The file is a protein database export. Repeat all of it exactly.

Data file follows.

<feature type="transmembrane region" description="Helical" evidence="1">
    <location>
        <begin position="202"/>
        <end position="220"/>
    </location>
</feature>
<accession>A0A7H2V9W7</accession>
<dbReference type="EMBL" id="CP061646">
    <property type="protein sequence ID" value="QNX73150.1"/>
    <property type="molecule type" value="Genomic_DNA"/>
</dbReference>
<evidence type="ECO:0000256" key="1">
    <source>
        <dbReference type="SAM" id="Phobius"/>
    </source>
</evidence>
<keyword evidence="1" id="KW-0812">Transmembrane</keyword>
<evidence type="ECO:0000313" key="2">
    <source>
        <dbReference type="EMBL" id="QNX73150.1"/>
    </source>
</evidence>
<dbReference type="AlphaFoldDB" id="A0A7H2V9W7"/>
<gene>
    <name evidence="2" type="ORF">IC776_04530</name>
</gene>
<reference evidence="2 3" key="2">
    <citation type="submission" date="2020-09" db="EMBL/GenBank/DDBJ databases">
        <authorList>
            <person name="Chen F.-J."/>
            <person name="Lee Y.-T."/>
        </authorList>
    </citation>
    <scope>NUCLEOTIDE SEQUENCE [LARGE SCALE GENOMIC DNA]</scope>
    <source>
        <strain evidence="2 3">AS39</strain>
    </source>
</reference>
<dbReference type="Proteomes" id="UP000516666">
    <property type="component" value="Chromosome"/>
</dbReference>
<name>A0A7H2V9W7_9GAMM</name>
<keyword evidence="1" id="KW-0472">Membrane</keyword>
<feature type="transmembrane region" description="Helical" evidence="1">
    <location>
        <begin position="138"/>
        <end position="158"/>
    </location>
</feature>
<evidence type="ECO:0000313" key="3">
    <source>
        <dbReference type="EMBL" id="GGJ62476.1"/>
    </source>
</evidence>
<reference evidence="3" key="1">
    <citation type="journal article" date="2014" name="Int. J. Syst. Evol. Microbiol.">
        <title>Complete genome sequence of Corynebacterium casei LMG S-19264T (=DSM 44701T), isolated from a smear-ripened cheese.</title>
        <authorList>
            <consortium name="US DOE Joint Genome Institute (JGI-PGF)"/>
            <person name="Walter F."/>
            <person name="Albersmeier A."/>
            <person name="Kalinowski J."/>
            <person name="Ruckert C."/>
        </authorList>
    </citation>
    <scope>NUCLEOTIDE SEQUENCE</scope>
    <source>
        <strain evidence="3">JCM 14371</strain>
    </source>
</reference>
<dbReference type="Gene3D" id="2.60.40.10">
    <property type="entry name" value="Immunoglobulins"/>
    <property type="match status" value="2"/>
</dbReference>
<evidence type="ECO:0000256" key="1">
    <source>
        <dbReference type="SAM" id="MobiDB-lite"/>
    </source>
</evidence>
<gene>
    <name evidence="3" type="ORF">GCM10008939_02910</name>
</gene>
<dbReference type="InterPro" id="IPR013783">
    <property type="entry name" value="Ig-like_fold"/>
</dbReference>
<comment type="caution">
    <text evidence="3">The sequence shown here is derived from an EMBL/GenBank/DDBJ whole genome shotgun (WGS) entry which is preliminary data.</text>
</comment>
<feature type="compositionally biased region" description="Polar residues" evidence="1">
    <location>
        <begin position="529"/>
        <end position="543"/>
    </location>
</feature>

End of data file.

<feature type="transmembrane region" description="Helical" evidence="1">
    <location>
        <begin position="202"/>
        <end position="220"/>
    </location>
</feature>
<accession>A0A7H2V9W7</accession>
<dbReference type="EMBL" id="CP061646">
    <property type="protein sequence ID" value="QNX73150.1"/>
    <property type="molecule type" value="Genomic_DNA"/>
</dbReference>
<evidence type="ECO:0000256" key="1">
    <source>
        <dbReference type="SAM" id="Phobius"/>
    </source>
</evidence>
<keyword evidence="1" id="KW-0812">Transmembrane</keyword>
<evidence type="ECO:0000313" key="2">
    <source>
        <dbReference type="EMBL" id="QNX73150.1"/>
    </source>
</evidence>
<dbReference type="AlphaFoldDB" id="A0A7H2V9W7"/>
<gene>
    <name evidence="2" type="ORF">IC776_04530</name>
</gene>
<reference evidence="2 3" key="2">
    <citation type="submission" date="2020-09" db="EMBL/GenBank/DDBJ databases">
        <authorList>
            <person name="Chen F.-J."/>
            <person name="Lee Y.-T."/>
        </authorList>
    </citation>
    <scope>NUCLEOTIDE SEQUENCE [LARGE SCALE GENOMIC DNA]</scope>
    <source>
        <strain evidence="2 3">AS39</strain>
    </source>
</reference>
<dbReference type="Proteomes" id="UP000516666">
    <property type="component" value="Chromosome"/>
</dbReference>
<name>A0A7H2V9W7_9GAMM</name>
<keyword evidence="1" id="KW-0472">Membrane</keyword>
<feature type="transmembrane region" description="Helical" evidence="1">
    <location>
        <begin position="138"/>
        <end position="158"/>
    </location>
</feature>
<evidence type="ECO:0000313" key="3">
    <source>
        <dbReference type="EMBL" id="GGJ62476.1"/>
    </source>
</evidence>
<reference evidence="3" key="1">
    <citation type="journal article" date="2014" name="Int. J. Syst. Evol. Microbiol.">
        <title>Complete genome sequence of Corynebacterium casei LMG S-19264T (=DSM 44701T), isolated from a smear-ripened cheese.</title>
        <authorList>
            <consortium name="US DOE Joint Genome Institute (JGI-PGF)"/>
            <person name="Walter F."/>
            <person name="Albersmeier A."/>
            <person name="Kalinowski J."/>
            <person name="Ruckert C."/>
        </authorList>
    </citation>
    <scope>NUCLEOTIDE SEQUENCE</scope>
    <source>
        <strain evidence="3">JCM 14371</strain>
    </source>
</reference>
<dbReference type="Gene3D" id="2.60.40.10">
    <property type="entry name" value="Immunoglobulins"/>
    <property type="match status" value="2"/>
</dbReference>
<evidence type="ECO:0000256" key="1">
    <source>
        <dbReference type="SAM" id="MobiDB-lite"/>
    </source>
</evidence>
<gene>
    <name evidence="3" type="ORF">GCM10008939_02910</name>
</gene>
<dbReference type="InterPro" id="IPR013783">
    <property type="entry name" value="Ig-like_fold"/>
</dbReference>
<comment type="caution">
    <text evidence="3">The sequence shown here is derived from an EMBL/GenBank/DDBJ whole genome shotgun (WGS) entry which is preliminary data.</text>
</comment>
<feature type="compositionally biased region" description="Polar residues" evidence="1">
    <location>
        <begin position="529"/>
        <end position="543"/>
    </location>
</feature>